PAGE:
5 Things I Learned Writing Blood From a Rose

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Blood From a Rose Book Cover featuring model Lindsee Lockwood holding a rose and squeezing the stem as blood drips centered over a background of night lightning.

Here are 5 Things I learned Writing Blood From a Rose:

I learn something with every story, every poem, every book. Every time I sit down and write out an aspect of what I think or who I am or just let me imagination run wild through fields of flowers and thorny brambles. Here are 5 things I learned writing Blood From a Rose.


1) The Subconscious is a Weird and Wonderful Place

I have been collecting my short work for this collection for far too many years. I knew what the title was and even saw the cover art years ago. And yet, there wasn’t enough suitable work to include. So, I had to keep writing.

Funny thing. Until recently, writing dark has always felt a bit outside my norm, something that happened when I aimed for short. Especially, my flash fiction. I mean, I could start with a picture of a lovely rose and end up in a dark cemetery with a fresh-risen army of dead. I have even likened it to a palate cleanser for my brain. A way to clear out the creepy cobwebs and so my longer work delve into brighter places.

But looking at my bulk of work, I realize that there is actually a lot of dark and light in my novels. They just tend to arc into the light.

And when I finally focused in on writing specifically to fill out this collection, I discovered that my dark side has a pretty wicked sense of humor.


2) Demons Can be Hilarious

Speaking of humor. Demons can be really funny. Especially when you put them in a sitcom relationship/setting and let them loose.

I have always considered myself to be spontaneously funny. I love a good pun or an unusual play on words. But I never really thought of myself as a comedic writer. Even when people told me they found humor in my writing, I’d think, huh, well that’s cool.

Then I wrote Collars & Curses and discovered a snarky teen voice I wish had been mine decades ago. And I found myself channeling my weird brand of humor through Merissa. Smart-mouthed quips? Check. Running rat jokes? Check. Hmmm?

So, when I set out to write “A Day in the Life of Kel-Fazz,” I knew I wanted to have fun with it. And I did. The best part, though, was when I heard that first person laugh out loud at Kel and Harb. That’s when I knew I had to have more of that. So I wrote a second story for them and I still want more.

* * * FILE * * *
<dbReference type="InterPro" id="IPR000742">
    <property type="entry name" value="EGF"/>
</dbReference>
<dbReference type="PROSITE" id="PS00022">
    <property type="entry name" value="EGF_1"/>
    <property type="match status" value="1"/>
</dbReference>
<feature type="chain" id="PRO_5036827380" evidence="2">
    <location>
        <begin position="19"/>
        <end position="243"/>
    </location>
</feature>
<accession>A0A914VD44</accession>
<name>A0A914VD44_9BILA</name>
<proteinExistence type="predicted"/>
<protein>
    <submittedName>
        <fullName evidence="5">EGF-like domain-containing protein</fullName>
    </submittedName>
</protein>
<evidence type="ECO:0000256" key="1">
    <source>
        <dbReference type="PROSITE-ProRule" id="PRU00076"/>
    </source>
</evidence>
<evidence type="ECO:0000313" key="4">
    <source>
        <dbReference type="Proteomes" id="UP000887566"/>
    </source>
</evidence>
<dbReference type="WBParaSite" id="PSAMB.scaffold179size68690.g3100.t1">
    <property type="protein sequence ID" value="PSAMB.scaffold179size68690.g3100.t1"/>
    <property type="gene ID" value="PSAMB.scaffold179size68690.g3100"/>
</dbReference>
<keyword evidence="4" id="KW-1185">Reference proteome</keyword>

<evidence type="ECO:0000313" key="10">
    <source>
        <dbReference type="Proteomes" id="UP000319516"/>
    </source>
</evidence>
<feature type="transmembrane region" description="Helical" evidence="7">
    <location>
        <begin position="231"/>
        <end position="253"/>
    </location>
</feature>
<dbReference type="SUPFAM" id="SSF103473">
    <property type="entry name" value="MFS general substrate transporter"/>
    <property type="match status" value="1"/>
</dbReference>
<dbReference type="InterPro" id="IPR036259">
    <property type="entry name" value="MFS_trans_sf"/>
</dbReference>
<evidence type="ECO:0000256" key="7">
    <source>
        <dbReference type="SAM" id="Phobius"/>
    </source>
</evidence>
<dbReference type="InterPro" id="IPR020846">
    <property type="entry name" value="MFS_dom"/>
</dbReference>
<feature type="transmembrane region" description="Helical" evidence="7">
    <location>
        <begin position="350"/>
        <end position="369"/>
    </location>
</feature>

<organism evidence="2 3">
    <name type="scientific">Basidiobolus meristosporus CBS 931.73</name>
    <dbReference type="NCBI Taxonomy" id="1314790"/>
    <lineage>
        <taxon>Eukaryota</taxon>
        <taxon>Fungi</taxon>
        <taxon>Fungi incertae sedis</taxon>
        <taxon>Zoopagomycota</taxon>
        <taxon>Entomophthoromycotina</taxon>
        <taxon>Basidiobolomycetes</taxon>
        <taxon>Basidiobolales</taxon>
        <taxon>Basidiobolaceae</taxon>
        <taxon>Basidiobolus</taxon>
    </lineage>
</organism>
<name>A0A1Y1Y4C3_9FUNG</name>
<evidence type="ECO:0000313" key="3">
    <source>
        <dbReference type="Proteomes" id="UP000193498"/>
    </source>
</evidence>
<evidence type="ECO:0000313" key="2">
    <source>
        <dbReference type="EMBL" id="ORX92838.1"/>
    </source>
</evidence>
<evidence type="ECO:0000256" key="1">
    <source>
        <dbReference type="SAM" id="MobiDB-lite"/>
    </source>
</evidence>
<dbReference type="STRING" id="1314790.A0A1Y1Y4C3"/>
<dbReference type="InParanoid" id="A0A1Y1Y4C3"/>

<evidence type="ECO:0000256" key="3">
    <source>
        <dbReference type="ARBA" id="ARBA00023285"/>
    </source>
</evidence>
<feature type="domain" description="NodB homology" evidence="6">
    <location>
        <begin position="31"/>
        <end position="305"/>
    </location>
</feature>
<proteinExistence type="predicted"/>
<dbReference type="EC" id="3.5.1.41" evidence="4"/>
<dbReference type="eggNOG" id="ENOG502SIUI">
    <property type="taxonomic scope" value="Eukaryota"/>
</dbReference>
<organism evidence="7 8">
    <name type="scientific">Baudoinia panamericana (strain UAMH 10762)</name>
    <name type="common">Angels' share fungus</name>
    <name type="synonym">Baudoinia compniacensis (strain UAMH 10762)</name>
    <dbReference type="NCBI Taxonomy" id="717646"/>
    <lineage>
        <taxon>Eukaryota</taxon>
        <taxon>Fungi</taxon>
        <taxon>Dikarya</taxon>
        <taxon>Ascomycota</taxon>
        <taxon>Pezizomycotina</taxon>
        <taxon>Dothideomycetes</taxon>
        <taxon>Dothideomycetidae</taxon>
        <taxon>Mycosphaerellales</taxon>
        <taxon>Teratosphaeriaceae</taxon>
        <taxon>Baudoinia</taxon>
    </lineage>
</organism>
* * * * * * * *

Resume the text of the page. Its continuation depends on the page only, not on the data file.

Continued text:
I hope readers will, too. Because I plan to spend more time with Kel and Harb, writing their stories, because frankly I find these two demons incredibly joyful to hang out with.


3) Things Can Fall Together Beautifully

There are many ways to structure a book, especially one that is a collection of shorts. But even when the shorts have a commonality, finding a way to make the structure meaningful can be incredibly difficult.

When I sat down to organize the work for Blood From a Rose, I flailed at first to find a way to make the material tell a story. Yes, there is a lot of darkness in the work, but some of it is darker than the rest, and some takes some odd twisty turns, and some of it is downright, well, funny.

So, I moved things around, looking for ways to pull the threads together in a meaningful way. It felt like trying to work out one of those complicated puzzle boxes. Each time I moved one piece, another seemed to move out of place.

Then, one night, it just came together. I saw the thread, not as something that ties all of the work together but as a way to guide the reader through the labyrinth of stories and ideas. There are no minotaurs chasing you through the work, but there is a journey from the darkening of nightfall to the gray light of dawn. I guess it’s fair to say that, even in this dark collection, I have found a way to make the journey arc toward the light.


4) Cover Artists are Awesome

Okay, this is not a new lesson. But every time I work with an artist who brings my vision to life by creating cover art beyond my imagining, I find myself in awe. This is just as true for the photography and artistry of Mark Greenawalt as for any of the illustrations made for my book covers. Mark’s ability to create just the right the mood and tone to convey the heart of this book is nothing short of stunning. Of course, the cover model, Lindsee Lockwood is also stunning and could not be more perfect.


5) I Am a Little All Over the Place

I’m not sure what it says about me that I write everything from fun picture books to light horror/dark fantasy for more mature audiences. Though, now that I think about it, some of the humor in Blood From a Rose would not be considered mature by some people. I will say I have always been blessed with a vivid imagination. And I have also always had a need to dabble in many things. TBH-I just love writing speculative fiction, and I have a lot of strange stories inside me. I’m also really happy that so many people want to read them!

Also, stay tuned because I feel myself being pulled in another altogether new direction.


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